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United States Department of Agriculture

Agricultural Research Service

Research Project: PROTECTION OF SUBTROPICAL AND TROPICAL AGRICULTURE COMMODITIES AND ORNAMENTALS FROM EXOTIC INSECTS Title: Dynamics of pH modification of an acidic protein bait used for tropical fruit flies (Diptera: Tephritidae)

Authors
item Heath, Robert
item Vazquez, Aime
item Schnell, Elena
item Kendra, Paul
item Epsky, Nancy

Submitted to: Journal of Economic Entomology
Publication Type: Peer Reviewed Journal
Publication Acceptance Date: July 31, 2009
Publication Date: December 1, 2009
Citation: Heath, R.R., Vazquez, A., Schnell, E.Q., Kendra, P.E., Epsky, N.D. 2009. Dynamics of pH modification of an acidic protein bait used for tropical fruit flies (Diptera: Tephritidae). J. of Econ. Entomol. 102(6):2371-2376.

Interpretive Summary: Many tephritid fruit flies pose a serious threat to fruit and vegetable production and export worldwide. Traps baited with synthetic food-based lures that include blends of ammonia, either as ammonium acetate or ammonium bicarbonate, and putrescine capture a number of Anastrepha and Bactrocera species fruit flies. However, for many of these species, more flies are captured in traps baited with the protein bait Nulure combined with borax in an aqueous solution. Addition of borax makes the solution more alkaline, and increase in alkalinity results in increase in ammonia release from the bait. This is a very dynamic system, with resultant pH affected by factors such as pH of the water used to make the aqueous solution, amount of borax added and age of the solution. As part of research to developed improved lures and baits for Anastrepha and Bactrocera species fruit flies, scientists at the Subtropical Horticulture Research Station research conducted research to develop a protein lure that is user-friendly, storable, and can be adjusted to attract target fruit flies and does not contain borax. Experiments were conducted on the effect of pH on proteinaceous baits over time and it was discovered that the pH of solutions could be stabilized when propylene glycol was added at a 10% (v/v) concentration and sodium hydroxide could be used to adjust the pH. This discovery may provide an environmentally safe alternative to the use of borax.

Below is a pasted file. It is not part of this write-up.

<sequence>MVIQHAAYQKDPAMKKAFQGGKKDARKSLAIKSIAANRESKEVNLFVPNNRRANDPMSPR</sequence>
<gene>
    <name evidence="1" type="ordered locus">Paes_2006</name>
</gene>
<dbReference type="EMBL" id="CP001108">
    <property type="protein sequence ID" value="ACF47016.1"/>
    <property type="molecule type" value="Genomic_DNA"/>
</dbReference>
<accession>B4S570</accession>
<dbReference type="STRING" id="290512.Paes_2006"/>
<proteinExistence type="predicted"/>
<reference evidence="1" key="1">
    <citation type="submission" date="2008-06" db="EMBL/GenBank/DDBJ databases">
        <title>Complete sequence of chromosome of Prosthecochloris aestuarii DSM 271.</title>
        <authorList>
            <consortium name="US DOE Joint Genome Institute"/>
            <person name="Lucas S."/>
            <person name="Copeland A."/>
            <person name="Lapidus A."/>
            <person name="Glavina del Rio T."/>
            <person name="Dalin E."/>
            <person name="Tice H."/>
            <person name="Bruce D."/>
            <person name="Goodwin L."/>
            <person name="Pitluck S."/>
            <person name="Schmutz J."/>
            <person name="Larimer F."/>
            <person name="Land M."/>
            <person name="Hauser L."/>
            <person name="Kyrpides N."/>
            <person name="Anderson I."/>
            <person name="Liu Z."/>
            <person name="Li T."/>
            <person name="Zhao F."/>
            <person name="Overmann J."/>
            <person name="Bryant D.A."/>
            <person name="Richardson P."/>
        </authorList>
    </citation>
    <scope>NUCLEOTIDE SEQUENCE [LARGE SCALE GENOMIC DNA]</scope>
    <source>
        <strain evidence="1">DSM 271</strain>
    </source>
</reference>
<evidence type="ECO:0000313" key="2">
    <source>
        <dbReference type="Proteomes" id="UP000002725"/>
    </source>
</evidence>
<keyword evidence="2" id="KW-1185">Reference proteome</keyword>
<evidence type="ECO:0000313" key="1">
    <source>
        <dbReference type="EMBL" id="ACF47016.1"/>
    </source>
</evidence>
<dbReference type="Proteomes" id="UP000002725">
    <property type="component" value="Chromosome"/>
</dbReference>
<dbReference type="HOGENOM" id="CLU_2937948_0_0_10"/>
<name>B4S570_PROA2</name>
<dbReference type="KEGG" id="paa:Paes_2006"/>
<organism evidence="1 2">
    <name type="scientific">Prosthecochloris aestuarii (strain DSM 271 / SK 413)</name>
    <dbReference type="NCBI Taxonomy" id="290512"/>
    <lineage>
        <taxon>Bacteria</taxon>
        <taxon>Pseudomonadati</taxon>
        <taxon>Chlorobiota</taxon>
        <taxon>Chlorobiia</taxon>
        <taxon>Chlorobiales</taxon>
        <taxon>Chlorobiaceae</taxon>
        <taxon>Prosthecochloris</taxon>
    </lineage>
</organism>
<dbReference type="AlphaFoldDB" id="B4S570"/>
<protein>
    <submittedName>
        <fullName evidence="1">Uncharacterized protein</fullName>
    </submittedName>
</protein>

Technical Abstract: Traps baited with synthetic food-based lures that include blends of ammonia, either as ammonium acetate or ammonium bicarbonate, and putrescine capture a number of Anastrepha and Bactrocera species fruit flies. However, for many of these species, more flies are captured in traps baited with the protein bait Nulure combined with borax in an aqueous solution, typically 9% Nulure (v/v) with 3% borax (sodium tetraborate decahydrate; wt/v). Nulure is acid-hydrolyzed corn protein product and has an acidic pH. Addition of borax makes the solution more alkaline, and increase in alkalinity results in increase in ammonia release from the bait. This is a very dynamic system, with resultant pH affected by factors such as pH of the water used to make the aqueous solution, amount of borax added and age of the solution. As part of research to developed improved lures and baits for Anastrepha and Bactrocera species fruit flies, research was conducted to develop a protein lure that is user-friendly, storable, and can be adjusted to attract target fruit flies. Experiments were conducted on the effect of pH on proteinaceous baits over time. It was observed that the zwitter ion effect plays a critical and confounded role on pH stability in aqueous solutions. Results are presented on pH in a range of pH4 to pH10 over time. It was discovered that the pH of solutions could be stabilized when propylene glycol was added at a 10% (v/v) concentration and sodium hydroxide could be used to adjust the pH. This discovery may provide an environmentally safe alternative to the use of borax.

Last Modified: 10/30/2014
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